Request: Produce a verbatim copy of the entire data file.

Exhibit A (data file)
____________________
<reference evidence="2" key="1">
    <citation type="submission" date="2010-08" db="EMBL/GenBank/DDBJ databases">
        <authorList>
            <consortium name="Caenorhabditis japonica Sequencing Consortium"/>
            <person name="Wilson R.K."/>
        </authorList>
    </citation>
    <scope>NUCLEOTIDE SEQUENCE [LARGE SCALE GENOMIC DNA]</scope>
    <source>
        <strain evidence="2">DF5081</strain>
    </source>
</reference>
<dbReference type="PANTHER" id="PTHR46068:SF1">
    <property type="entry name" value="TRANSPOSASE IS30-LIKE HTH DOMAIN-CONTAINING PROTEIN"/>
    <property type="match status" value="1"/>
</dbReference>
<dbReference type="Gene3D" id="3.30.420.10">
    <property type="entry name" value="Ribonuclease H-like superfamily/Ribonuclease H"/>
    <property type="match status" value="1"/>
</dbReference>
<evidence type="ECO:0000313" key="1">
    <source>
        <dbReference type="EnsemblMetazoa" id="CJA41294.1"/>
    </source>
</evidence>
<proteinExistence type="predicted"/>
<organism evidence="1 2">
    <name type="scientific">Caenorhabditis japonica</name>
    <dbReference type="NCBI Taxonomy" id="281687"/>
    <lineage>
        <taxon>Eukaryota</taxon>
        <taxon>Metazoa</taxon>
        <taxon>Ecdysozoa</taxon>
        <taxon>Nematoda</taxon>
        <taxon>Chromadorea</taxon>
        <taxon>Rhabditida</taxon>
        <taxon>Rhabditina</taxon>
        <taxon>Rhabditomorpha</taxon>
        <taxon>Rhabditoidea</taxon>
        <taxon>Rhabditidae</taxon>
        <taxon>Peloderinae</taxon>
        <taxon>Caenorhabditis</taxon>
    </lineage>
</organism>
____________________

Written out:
<reference evidence="2" key="1">
    <citation type="submission" date="2010-08" db="EMBL/GenBank/DDBJ databases">
        <authorList>
            <consortium name="Caenorhabditis japonica Sequencing Consortium"/>
            <person name="Wilson R.K."/>
        </authorList>
    </citation>
    <scope>NUCLEOTIDE SEQUENCE [LARGE SCALE GENOMIC DNA]</scope>
    <source>
        <strain evidence="2">DF5081</strain>
    </source>
</reference>
<dbReference type="PANTHER" id="PTHR46068:SF1">
    <property type="entry name" value="TRANSPOSASE IS30-LIKE HTH DOMAIN-CONTAINING PROTEIN"/>
    <property type="match status" value="1"/>
</dbReference>
<dbReference type="Gene3D" id="3.30.420.10">
    <property type="entry name" value="Ribonuclease H-like superfamily/Ribonuclease H"/>
    <property type="match status" value="1"/>
</dbReference>
<evidence type="ECO:0000313" key="1">
    <source>
        <dbReference type="EnsemblMetazoa" id="CJA41294.1"/>
    </source>
</evidence>
<proteinExistence type="predicted"/>
<organism evidence="1 2">
    <name type="scientific">Caenorhabditis japonica</name>
    <dbReference type="NCBI Taxonomy" id="281687"/>
    <lineage>
        <taxon>Eukaryota</taxon>
        <taxon>Metazoa</taxon>
        <taxon>Ecdysozoa</taxon>
        <taxon>Nematoda</taxon>
        <taxon>Chromadorea</taxon>
        <taxon>Rhabditida</taxon>
        <taxon>Rhabditina</taxon>
        <taxon>Rhabditomorpha</taxon>
        <taxon>Rhabditoidea</taxon>
        <taxon>Rhabditidae</taxon>
        <taxon>Peloderinae</taxon>
        <taxon>Caenorhabditis</taxon>
    </lineage>
</organism>